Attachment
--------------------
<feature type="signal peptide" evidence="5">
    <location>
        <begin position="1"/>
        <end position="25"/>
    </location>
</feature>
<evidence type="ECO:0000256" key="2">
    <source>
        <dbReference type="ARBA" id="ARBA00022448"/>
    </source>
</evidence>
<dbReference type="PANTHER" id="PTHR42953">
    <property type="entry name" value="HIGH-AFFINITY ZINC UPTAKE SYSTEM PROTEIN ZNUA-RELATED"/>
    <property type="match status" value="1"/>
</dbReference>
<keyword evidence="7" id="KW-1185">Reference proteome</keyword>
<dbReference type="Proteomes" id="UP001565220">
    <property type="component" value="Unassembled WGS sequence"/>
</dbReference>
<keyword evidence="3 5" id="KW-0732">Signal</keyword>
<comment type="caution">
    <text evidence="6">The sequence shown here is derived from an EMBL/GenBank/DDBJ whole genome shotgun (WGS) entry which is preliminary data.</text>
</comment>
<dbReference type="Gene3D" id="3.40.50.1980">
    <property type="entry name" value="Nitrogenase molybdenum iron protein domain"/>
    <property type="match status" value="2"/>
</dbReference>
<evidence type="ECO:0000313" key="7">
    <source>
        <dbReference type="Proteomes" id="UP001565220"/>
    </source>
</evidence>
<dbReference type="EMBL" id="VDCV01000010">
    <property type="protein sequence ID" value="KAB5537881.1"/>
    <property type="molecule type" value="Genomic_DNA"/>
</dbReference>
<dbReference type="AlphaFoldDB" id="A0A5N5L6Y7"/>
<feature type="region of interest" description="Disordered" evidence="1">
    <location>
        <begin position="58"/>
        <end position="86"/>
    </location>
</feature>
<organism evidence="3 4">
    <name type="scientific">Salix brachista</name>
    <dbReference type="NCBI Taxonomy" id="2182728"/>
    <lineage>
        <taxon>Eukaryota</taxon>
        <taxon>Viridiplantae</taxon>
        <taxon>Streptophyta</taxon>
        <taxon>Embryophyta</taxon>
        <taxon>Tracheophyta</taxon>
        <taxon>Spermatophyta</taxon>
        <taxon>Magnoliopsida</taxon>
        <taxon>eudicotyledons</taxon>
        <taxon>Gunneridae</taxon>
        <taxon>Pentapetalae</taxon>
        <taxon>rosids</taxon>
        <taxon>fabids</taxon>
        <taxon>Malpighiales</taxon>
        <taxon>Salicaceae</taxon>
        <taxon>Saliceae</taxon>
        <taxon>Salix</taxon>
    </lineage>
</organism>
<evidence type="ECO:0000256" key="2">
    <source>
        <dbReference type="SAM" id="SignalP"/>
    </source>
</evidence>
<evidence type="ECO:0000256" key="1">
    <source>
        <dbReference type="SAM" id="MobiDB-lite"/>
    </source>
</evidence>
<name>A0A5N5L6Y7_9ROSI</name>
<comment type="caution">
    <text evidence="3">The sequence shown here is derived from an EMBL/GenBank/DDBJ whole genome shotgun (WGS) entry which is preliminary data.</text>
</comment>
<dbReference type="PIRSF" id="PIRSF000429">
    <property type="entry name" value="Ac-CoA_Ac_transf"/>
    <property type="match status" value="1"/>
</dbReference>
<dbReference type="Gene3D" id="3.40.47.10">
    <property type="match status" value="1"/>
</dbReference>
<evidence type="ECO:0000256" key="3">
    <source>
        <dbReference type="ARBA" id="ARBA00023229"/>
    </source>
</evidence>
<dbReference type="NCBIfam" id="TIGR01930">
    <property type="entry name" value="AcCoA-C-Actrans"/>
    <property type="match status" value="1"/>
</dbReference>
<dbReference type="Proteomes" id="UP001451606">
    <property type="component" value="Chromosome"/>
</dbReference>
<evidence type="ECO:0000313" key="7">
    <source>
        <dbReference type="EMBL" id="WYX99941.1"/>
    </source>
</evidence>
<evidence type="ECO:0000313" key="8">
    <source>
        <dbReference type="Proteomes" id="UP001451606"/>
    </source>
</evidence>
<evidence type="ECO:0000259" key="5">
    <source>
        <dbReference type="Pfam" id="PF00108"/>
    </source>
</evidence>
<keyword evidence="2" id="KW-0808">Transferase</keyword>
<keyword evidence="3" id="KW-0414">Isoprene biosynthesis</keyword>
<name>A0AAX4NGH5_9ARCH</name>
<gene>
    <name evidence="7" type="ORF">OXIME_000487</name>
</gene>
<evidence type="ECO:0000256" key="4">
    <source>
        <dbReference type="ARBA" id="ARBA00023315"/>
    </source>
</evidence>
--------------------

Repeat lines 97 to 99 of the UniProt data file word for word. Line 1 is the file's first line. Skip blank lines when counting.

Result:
    <property type="component" value="Chromosome"/>
</dbReference>
<evidence type="ECO:0000313" key="7">